Thompson was a commercial tenant of the square - his Design Research store was located there. He had also served on the honour awards jury of Progressive Architecture when Ghirardelli Square received a citation so he knew it well. Albert Lanier had long been an advisor to Roth. The design team's goal was to provide an environment that would increase the retailing activity on the site. Its objectives were: (1) to update the retailing image of the square, (2) to solve some of the intricate circulation problems created by the variety of levels of the building, (3) to eliminate some of the dead ends that made retailing difficult and (4) to create a 10,500-square-foot (980-square-metre) anchor store.
Shopfronts were redesigned to increase their visibility and modernize their image. Large hand-carved wooden signs and directory boards were introduced to aid way-finding, banners that flutter in the breeze provide some additional visual life to the setting, and neon lighting was introduced to selectively enliven the place. Meanwhile the brickwork was re-pointed, the roofs resurfaced and landscaping restored. All the changes had to be compatible, as deemed by San Francisco's Landmark Preservation Board, with the historic character of the area.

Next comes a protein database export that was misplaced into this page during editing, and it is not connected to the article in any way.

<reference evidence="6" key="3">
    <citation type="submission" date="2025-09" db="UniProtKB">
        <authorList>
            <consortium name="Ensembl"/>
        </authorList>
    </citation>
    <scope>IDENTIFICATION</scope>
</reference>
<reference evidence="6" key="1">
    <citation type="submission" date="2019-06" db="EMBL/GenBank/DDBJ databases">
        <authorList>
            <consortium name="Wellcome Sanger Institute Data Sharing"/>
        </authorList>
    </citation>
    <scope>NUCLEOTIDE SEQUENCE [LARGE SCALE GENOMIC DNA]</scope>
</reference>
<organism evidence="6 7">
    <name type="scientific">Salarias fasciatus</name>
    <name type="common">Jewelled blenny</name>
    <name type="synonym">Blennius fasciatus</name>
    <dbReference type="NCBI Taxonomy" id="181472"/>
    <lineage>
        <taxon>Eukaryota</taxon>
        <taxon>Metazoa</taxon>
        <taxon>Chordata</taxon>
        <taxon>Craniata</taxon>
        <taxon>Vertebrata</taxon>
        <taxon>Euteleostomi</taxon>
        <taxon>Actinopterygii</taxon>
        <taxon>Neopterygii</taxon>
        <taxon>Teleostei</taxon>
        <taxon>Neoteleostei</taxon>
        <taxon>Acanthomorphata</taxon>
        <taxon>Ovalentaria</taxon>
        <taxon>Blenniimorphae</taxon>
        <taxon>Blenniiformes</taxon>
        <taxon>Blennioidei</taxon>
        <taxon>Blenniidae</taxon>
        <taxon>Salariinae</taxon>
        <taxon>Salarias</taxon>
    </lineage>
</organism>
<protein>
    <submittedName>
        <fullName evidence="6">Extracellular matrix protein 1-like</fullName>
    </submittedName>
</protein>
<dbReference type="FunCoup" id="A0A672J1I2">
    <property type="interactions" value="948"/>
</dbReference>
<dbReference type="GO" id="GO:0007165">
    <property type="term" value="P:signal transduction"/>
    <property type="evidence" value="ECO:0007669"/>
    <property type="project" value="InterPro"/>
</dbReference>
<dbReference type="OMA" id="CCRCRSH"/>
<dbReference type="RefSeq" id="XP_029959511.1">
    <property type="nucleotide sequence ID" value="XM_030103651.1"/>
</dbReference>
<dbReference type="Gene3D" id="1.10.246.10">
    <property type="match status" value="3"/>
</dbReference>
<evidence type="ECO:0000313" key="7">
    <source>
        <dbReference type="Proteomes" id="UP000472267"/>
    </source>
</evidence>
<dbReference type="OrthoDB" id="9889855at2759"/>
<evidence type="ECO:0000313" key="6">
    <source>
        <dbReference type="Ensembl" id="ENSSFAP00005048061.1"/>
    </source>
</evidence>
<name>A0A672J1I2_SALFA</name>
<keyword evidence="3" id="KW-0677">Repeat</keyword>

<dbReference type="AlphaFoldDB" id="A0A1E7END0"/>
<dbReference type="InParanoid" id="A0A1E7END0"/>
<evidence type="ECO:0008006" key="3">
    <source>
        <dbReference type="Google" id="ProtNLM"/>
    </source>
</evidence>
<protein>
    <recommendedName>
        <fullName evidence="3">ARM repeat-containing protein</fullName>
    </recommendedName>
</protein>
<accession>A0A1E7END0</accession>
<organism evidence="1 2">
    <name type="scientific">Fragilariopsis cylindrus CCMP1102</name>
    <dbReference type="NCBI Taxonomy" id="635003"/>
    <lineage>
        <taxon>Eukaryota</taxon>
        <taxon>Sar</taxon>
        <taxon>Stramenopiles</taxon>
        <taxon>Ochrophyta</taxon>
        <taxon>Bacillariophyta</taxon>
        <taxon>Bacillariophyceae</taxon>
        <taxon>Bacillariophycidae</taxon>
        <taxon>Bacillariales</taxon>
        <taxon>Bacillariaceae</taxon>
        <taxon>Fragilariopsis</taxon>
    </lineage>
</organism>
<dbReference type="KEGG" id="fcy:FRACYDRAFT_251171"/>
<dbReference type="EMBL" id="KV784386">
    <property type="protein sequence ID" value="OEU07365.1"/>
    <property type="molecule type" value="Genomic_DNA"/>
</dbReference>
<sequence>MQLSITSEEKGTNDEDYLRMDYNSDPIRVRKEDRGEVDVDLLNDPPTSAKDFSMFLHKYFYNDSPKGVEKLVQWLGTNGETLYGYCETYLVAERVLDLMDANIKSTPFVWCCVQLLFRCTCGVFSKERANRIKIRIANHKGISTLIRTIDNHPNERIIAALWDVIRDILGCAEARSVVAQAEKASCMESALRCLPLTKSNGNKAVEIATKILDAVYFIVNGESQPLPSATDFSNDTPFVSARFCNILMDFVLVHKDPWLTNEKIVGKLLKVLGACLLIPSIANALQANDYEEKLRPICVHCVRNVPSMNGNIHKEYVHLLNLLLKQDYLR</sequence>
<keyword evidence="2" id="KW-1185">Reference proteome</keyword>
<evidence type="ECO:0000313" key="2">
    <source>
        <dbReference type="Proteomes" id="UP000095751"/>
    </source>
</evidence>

It was not only the design that was changed to enliven the square but also the administration. Special events such as art shows have become a regular feature of life there. New leasing arrangements were made to include more high-fashion stores to appeal to young people and, similarly, more casual outdoor restaurants were added. In short, the 'old-fashioned' image was replaced by a more 'festival market' one. In the space of 4 years the gross retail sales increased by 50% and net operating income by nearly 60%. Some observers decried the changes. Lawrence Halprin said 'They have Rousified the place' - the Rouse Corporation being a major suburban shopping mall developer. Perhaps the greatest success of the Square has, however, been its demonstration that decaying areas on the edge of central cities can be renovated with financial success provided the behaviour of the market is understood. Ghirardelli Square became a precedent that many other designs throughout the world have followed. Both major renovations there were carried out as total collaborative designs. Are renovation/redesign products such as Ghirardelli Square urban design projects? The square's rehabilitation was not a product of public policy-making. It could have been given the public interest concern of the Roths. It, however, was not!
Today (2004), the complex is finding it difficult to compete with the Cannery and with discount stores that offer similar goods at lower prices. Will it be changed yet again?
Attoe, Wayne and Donn Logan (1989). American Urban Architecture: Catalyst in the Design of Cities. Berkeley and Los Angeles: University of California Press, xiii-iv.
Barnes, W. Anderson (1986). Ghirardelli Square:
keeping a first first. Urban Land45 (May): 6-10. Freeman, Allen (1986). 'Fine tuning' a landmark of adaptive use. Architecture 75 (11): 66-71.